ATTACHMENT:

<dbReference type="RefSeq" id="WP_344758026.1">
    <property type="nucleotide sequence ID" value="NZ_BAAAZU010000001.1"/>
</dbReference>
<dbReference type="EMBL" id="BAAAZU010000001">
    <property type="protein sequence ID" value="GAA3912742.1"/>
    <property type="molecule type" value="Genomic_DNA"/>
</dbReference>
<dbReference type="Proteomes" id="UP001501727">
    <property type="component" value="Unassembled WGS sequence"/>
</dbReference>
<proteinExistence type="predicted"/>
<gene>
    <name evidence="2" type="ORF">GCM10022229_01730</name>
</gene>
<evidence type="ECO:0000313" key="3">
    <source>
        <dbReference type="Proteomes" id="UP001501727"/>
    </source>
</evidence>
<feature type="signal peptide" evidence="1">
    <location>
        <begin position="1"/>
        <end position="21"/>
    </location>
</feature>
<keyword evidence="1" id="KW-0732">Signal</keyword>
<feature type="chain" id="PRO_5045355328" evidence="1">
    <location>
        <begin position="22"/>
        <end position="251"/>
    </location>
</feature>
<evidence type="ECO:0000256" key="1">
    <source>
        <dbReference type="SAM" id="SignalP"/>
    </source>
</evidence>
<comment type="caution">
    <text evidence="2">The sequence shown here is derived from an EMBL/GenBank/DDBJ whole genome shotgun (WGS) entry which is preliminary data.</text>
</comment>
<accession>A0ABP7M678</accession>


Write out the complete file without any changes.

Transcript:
<dbReference type="RefSeq" id="WP_344758026.1">
    <property type="nucleotide sequence ID" value="NZ_BAAAZU010000001.1"/>
</dbReference>
<dbReference type="EMBL" id="BAAAZU010000001">
    <property type="protein sequence ID" value="GAA3912742.1"/>
    <property type="molecule type" value="Genomic_DNA"/>
</dbReference>
<dbReference type="Proteomes" id="UP001501727">
    <property type="component" value="Unassembled WGS sequence"/>
</dbReference>
<proteinExistence type="predicted"/>
<gene>
    <name evidence="2" type="ORF">GCM10022229_01730</name>
</gene>
<evidence type="ECO:0000313" key="3">
    <source>
        <dbReference type="Proteomes" id="UP001501727"/>
    </source>
</evidence>
<feature type="signal peptide" evidence="1">
    <location>
        <begin position="1"/>
        <end position="21"/>
    </location>
</feature>
<keyword evidence="1" id="KW-0732">Signal</keyword>
<feature type="chain" id="PRO_5045355328" evidence="1">
    <location>
        <begin position="22"/>
        <end position="251"/>
    </location>
</feature>
<evidence type="ECO:0000256" key="1">
    <source>
        <dbReference type="SAM" id="SignalP"/>
    </source>
</evidence>
<comment type="caution">
    <text evidence="2">The sequence shown here is derived from an EMBL/GenBank/DDBJ whole genome shotgun (WGS) entry which is preliminary data.</text>
</comment>
<accession>A0ABP7M678</accession>